Among more skilled competition than ever, impressive new players are still finding their way to the highest stakes at rapid speed. GTO training tools have provided an opportunity for someone who excels at studying to become technically strong faster than ever. Combine that training with online poker, allowing millions of hands to be played in just a few years, and you've got a recipe for success.
It's easy for these players to look down on the (lack of) skill displayed by the older generation of talent. Seemingly washed-up professionals who beat the game through logic and intuition, with nothing more than an expired Poker Tracker 3 license on their home PC. They often choose the wrong bet size, and bluff with the wrong combo. How could someone who's never studied a sim be a good poker player? Perhaps they shouldn't be so quick to judge, however, as players of this description continue to have great success in almost every format outside of the toughest lineups. What can be said about the strengths acquired through experience in poker?
For the first 6-7 years of my poker career, I didn't have any study tools. My learning path was to play, question my decisions, discuss those decisions with others, and play some more. Occasionally, I'd come across a mathematical formula in a book that made my hand selection more precise or my bet sizing more intentional. I paid attention to how my opponents played, and I internalized the way that my peers thought about strategy. There was no effort made to be unexploitable; every action was an attempt to exploit. Had I never spent those years developing intuition and jumped straight into GTO theory, my game would not be as strong as it is today.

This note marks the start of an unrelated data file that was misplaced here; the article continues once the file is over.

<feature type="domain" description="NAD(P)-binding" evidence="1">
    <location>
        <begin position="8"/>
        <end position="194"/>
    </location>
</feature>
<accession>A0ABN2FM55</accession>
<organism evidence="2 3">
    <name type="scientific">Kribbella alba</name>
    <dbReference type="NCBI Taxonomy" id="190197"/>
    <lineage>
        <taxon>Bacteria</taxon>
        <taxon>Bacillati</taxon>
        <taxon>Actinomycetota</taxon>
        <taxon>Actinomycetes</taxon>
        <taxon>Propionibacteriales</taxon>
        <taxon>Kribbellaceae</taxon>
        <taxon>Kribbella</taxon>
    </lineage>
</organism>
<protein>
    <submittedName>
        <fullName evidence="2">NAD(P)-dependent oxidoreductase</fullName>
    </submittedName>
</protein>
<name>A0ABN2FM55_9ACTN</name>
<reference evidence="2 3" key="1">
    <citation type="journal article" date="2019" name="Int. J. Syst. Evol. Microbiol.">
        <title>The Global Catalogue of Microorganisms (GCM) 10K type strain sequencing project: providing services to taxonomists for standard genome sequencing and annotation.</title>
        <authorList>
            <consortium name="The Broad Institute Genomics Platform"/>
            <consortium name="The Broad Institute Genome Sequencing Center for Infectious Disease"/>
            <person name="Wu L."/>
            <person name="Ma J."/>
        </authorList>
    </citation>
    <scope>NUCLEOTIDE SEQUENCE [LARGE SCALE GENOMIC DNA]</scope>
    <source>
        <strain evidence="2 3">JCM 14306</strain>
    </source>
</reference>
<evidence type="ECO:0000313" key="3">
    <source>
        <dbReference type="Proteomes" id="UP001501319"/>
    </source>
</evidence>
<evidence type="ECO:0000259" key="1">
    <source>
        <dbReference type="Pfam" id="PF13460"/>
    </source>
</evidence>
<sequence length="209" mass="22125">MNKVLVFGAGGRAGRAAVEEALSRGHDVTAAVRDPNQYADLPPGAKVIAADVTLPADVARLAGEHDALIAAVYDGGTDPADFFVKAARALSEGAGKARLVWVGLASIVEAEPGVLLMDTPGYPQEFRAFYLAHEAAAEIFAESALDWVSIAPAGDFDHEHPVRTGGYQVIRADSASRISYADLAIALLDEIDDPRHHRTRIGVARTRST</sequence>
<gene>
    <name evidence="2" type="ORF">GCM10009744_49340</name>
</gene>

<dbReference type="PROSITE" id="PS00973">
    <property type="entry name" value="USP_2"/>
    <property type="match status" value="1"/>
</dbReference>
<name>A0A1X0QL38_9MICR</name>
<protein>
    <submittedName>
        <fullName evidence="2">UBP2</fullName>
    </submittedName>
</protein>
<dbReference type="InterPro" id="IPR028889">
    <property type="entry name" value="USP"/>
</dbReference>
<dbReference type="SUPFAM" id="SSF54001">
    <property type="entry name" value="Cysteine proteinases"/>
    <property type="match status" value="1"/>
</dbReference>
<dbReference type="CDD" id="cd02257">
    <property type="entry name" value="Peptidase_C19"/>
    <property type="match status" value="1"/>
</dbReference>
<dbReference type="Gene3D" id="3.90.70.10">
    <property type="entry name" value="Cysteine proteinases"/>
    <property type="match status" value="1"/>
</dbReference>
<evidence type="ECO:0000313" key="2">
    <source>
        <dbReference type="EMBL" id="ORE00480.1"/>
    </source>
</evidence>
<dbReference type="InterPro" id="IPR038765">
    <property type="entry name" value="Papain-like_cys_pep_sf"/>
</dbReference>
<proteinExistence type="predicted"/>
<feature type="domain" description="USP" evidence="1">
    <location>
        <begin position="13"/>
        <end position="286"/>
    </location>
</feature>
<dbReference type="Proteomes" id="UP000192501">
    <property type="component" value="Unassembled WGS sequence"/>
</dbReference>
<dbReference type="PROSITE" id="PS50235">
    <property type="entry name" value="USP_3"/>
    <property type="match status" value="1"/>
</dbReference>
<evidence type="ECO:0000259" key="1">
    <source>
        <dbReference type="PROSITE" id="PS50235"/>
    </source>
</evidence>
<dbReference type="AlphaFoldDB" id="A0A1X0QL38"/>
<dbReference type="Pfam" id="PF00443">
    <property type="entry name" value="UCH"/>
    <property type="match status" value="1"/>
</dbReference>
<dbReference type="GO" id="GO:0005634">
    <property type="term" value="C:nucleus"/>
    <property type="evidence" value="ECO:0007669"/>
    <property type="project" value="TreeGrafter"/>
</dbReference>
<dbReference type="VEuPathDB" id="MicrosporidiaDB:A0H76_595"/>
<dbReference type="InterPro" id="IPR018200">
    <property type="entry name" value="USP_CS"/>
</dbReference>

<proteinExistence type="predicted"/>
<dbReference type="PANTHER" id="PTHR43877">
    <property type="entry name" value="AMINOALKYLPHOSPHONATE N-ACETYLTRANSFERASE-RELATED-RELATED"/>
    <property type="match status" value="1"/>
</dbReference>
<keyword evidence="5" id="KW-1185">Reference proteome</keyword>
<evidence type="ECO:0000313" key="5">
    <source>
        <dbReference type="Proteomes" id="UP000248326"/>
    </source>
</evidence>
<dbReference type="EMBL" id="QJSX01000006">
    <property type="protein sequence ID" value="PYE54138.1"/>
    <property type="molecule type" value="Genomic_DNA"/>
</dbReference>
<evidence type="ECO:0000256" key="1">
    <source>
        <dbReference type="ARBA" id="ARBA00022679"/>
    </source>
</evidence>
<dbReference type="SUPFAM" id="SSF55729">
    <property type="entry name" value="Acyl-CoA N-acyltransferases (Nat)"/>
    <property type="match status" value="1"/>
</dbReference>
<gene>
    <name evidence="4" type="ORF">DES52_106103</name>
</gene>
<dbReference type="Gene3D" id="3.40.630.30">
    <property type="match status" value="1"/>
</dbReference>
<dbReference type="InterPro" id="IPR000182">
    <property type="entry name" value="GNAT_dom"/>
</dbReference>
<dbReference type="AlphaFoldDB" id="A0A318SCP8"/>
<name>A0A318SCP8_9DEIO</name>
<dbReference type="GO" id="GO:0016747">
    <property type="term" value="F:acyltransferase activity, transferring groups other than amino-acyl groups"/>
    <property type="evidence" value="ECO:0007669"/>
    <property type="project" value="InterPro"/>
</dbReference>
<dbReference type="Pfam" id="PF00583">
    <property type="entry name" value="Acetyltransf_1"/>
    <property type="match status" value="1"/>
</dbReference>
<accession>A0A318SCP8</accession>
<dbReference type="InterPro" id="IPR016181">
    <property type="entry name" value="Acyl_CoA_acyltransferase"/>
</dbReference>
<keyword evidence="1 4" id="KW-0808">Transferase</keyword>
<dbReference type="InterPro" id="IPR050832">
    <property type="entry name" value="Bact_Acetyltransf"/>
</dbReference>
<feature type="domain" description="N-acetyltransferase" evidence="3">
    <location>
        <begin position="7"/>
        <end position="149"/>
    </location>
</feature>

The primary weakness of any highly studied player is their reluctance to deviate. I continue to struggle with this myself, after studying unexploitable strategies for the second 6-7 years of my career. Poker is a dynamic game played among humans with dynamic approaches, and the edges gained by adjusting to those dynamics can still dwarf those gained by imitating equilibrium play. I am not sure if the following is a quote or something that I wrote, because it was sitting in my drafts for several months, so I'll put it in quotes just to be safe.
"Procedure is the enemy of intuition."
When we lock ourselves into a strategic routine for too long - memorized preflop ranges, range betting flops, randomized bluffing frequencies - we shut out the possibility of adapting for the better.
I believe the strongest skill an intuitive player has is translating an observation into a strategy. To develop this skill, it is supremely important to observe often and to observe not with judgment but with intention. Your opponents' mistakes are no good to you if you aren't adjusting your strategy to take advantage. Second, if you do not already have the knowledge to exploit that particular mistake, you've found a great spot to add to your study plan! Note down this scenario, and take full advantage of those GTO tools your opponents still aren't using. Through both equilibrium study and node locking, you can equip yourself with the right tools to use the next time that opportunity arises.
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